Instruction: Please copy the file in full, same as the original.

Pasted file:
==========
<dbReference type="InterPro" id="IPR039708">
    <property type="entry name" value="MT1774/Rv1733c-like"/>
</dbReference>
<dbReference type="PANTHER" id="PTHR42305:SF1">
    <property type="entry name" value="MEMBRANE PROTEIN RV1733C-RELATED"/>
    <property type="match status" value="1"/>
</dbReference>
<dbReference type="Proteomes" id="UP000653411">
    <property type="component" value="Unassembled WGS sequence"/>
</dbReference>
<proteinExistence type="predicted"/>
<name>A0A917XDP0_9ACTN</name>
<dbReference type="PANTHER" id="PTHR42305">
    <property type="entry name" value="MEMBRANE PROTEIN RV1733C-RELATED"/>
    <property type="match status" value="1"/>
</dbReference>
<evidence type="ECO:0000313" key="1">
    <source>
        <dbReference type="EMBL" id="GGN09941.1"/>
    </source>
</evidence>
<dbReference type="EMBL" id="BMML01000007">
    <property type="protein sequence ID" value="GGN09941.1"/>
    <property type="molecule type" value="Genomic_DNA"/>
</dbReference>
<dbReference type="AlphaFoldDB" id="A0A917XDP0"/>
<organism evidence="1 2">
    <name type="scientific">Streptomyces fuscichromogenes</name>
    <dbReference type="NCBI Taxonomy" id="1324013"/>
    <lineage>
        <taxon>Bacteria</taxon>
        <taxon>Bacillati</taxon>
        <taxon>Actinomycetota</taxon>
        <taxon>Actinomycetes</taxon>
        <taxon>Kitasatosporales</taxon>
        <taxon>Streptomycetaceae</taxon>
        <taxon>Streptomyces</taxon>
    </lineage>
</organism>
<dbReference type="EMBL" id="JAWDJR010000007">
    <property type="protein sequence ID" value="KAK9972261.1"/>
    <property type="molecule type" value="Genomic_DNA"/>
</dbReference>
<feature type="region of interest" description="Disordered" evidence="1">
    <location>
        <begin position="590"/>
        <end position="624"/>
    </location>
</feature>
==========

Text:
<dbReference type="InterPro" id="IPR039708">
    <property type="entry name" value="MT1774/Rv1733c-like"/>
</dbReference>
<dbReference type="PANTHER" id="PTHR42305:SF1">
    <property type="entry name" value="MEMBRANE PROTEIN RV1733C-RELATED"/>
    <property type="match status" value="1"/>
</dbReference>
<dbReference type="Proteomes" id="UP000653411">
    <property type="component" value="Unassembled WGS sequence"/>
</dbReference>
<proteinExistence type="predicted"/>
<name>A0A917XDP0_9ACTN</name>
<dbReference type="PANTHER" id="PTHR42305">
    <property type="entry name" value="MEMBRANE PROTEIN RV1733C-RELATED"/>
    <property type="match status" value="1"/>
</dbReference>
<evidence type="ECO:0000313" key="1">
    <source>
        <dbReference type="EMBL" id="GGN09941.1"/>
    </source>
</evidence>
<dbReference type="EMBL" id="BMML01000007">
    <property type="protein sequence ID" value="GGN09941.1"/>
    <property type="molecule type" value="Genomic_DNA"/>
</dbReference>
<dbReference type="AlphaFoldDB" id="A0A917XDP0"/>
<organism evidence="1 2">
    <name type="scientific">Streptomyces fuscichromogenes</name>
    <dbReference type="NCBI Taxonomy" id="1324013"/>
    <lineage>
        <taxon>Bacteria</taxon>
        <taxon>Bacillati</taxon>
        <taxon>Actinomycetota</taxon>
        <taxon>Actinomycetes</taxon>
        <taxon>Kitasatosporales</taxon>
        <taxon>Streptomycetaceae</taxon>
        <taxon>Streptomyces</taxon>
    </lineage>
</organism>
<dbReference type="EMBL" id="JAWDJR010000007">
    <property type="protein sequence ID" value="KAK9972261.1"/>
    <property type="molecule type" value="Genomic_DNA"/>
</dbReference>
<feature type="region of interest" description="Disordered" evidence="1">
    <location>
        <begin position="590"/>
        <end position="624"/>
    </location>
</feature>